A comprehensive overview of the entire Kruger National Park, this map covers the 19,485 square kilometres of the reserve, denoting all 24 restcamps and numerous private lodges and outlining the major routes and principal rivers that run through the park. Also indicated are the various attractions and major points of interest: check the legend for corresponding information about picnic spots, lookout points, private camps and no-access roads.
This map highlights the routes from Johannesburg to six of the Kruger National Park's entrance gates on the western side; Phalaborwa, Orpen, Paul Kruger, Phabeni, Numbi, or Malelane. The route along the N4/N12 from Johannesburg is about 4 hours long, travelling through some of the scenic farmlands in the Limpopo/Mpumalanga provinces. Keep in mind that Park gates close at 17h30, and the speed limit in the park is 50km/hour, so be sure that you have ample time to reach your camp once inside the Park.
The southern region of the Kruger is defined by the shapes of smooth granite koppies, rare trees like the Cape chestnut, coral and fever-berry, and the prevalence of White Rhino. This map covers the southern area of Kruger, detailing the main roads and secondary routes around Skukuza, Lower Sabie, Crocodile Bridge, Malelane, Berg-en-Dal and Pretoriuskop.
The central section of the Kruger Park is most popular with tourists as it is densely populated by lions and hyenas. Other predators found here, because of the abundance of grazing animals found feeding on the sweet grasses of the plains, are cheetahs and leopards. Use our map, which indicates the main roads as well as the smaller, secondary roads that surround Skukuza, Satara and Orpen, to plan your drives for the day.
Kruger Park’s large central region spans nearly 30% of the reserve’s territory and supports a vast amount of game. Home to the ever-popular Satara, this area is made up of mostly grassy plains like zebra, wildebeest and antelope, which attract an array of predators. This map details the areas and routes surrounding Satara, Letaba, Olifants and Phalaborwa, indicating both main and secondary roads, as well as various points of interest.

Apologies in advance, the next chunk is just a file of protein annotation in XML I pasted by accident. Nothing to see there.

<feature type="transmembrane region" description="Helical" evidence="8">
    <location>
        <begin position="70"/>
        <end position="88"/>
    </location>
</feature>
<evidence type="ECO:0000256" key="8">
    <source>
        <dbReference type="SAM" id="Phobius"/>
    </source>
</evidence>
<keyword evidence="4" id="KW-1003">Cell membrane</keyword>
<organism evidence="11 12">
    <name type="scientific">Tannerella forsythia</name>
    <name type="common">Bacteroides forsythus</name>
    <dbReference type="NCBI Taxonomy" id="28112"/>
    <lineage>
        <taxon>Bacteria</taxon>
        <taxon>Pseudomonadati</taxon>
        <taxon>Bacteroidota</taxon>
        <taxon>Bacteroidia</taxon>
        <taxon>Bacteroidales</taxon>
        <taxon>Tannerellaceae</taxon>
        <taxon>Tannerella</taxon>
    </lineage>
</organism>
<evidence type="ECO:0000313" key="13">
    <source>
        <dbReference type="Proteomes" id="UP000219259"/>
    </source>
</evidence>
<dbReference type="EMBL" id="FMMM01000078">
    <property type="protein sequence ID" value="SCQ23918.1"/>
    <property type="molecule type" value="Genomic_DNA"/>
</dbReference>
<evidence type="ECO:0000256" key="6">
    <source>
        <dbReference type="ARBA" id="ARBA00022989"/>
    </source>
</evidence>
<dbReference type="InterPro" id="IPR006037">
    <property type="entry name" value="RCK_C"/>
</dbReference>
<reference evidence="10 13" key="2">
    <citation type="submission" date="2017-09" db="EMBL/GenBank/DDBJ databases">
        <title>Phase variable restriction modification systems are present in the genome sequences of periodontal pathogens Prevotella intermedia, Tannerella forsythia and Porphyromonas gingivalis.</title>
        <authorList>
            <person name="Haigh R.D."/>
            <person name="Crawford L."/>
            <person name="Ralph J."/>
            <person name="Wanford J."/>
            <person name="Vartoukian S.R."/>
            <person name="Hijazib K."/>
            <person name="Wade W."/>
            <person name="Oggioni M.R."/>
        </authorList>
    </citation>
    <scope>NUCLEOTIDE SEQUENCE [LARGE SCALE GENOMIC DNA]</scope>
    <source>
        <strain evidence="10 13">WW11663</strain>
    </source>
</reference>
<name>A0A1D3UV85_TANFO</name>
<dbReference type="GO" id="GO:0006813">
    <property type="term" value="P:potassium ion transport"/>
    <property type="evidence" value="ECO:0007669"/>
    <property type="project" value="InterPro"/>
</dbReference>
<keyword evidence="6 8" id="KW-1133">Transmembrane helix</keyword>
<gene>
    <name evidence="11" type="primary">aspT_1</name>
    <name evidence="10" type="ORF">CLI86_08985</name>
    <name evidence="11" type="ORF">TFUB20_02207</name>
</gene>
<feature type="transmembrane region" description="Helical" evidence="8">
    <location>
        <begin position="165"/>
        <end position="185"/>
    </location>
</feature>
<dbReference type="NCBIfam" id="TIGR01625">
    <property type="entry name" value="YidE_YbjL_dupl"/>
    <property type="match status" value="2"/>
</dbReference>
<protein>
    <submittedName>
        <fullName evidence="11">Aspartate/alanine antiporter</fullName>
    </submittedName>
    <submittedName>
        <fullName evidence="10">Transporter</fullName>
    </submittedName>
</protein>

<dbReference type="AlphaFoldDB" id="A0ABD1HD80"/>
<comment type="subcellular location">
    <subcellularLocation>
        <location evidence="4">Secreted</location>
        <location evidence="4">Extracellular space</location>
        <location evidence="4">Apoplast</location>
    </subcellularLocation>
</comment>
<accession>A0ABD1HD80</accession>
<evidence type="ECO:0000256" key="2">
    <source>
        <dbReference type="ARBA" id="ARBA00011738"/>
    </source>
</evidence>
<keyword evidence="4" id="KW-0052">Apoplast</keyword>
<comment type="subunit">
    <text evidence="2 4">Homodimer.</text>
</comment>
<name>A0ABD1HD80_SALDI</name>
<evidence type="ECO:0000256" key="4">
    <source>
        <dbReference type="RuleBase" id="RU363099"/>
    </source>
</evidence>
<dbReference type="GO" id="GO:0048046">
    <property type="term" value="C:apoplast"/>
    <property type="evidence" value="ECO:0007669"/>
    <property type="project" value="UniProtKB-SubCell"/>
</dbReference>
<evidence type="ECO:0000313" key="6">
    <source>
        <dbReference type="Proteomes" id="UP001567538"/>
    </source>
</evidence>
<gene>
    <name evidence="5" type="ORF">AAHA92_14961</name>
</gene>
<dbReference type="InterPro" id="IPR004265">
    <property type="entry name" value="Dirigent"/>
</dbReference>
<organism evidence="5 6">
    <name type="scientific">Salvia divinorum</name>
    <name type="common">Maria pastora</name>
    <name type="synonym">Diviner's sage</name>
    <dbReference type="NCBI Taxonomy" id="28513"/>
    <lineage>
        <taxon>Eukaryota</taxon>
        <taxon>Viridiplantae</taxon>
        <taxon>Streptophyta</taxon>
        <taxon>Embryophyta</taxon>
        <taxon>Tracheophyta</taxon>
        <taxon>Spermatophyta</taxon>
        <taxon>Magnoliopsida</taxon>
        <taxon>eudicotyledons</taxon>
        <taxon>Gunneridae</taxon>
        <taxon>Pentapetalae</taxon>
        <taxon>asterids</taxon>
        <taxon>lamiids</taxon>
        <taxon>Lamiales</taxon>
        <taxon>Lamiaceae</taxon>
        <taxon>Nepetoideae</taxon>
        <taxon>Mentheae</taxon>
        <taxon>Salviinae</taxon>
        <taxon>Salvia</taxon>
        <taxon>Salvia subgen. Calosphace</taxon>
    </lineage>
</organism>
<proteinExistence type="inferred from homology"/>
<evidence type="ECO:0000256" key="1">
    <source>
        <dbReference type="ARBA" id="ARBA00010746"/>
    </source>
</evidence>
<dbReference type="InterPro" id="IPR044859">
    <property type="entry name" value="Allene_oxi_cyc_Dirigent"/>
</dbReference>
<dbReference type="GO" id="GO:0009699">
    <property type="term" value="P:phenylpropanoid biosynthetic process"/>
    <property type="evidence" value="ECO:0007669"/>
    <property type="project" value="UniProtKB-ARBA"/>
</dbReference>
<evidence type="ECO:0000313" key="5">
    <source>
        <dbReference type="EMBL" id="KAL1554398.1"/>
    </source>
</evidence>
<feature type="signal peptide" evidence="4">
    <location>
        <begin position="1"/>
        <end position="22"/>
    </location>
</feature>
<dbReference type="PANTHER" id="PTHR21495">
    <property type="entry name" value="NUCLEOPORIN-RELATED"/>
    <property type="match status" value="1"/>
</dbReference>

The more arid northern region of the Park is covered by the mopane shrub and is traversed by the Letaba and Olifants rivers, in which over half the Park’s hippo population reside. The map for this area extends from the Phalaborwa gate up to Bateleur and Shingwedzi and encompasses the Mopani and Letaba restcamps, where elephants can be spotted on the banks of the Great Letaba River. Worthwhile excursions include the Nyawutsi and Kanniedood Bird Hides, and the Masorini Archaeological Site.
One of the best regions for spotting rare birds, Kruger’s north region is an unusual ecological mix of sandy flood plains and riverine forests. Removed from the more popular and bustling areas of the Park, this is a haven for the rarer animals, seldom spotted in other areas, such as wild dog and Natal red hare. This map covers the routes and sights that range from Shingwedzi up to Punda Maria and then into the northernmost reaches, where the Parfuri Lodge is bordered by the Limpopo River.
As indicated on the Malaria map, the Kruger Park falls within the high risk area for Malaria, which reaches south to Sodwana Bay, and north into Mozambique and Zimbabwe. The risk of contracting Malaria varies, however, although care is advised, precautionary measures such as mosquito nets and periodic fumigation of the accommodation units are also undertaken by the Park. For more information, please consult our Malaria information page.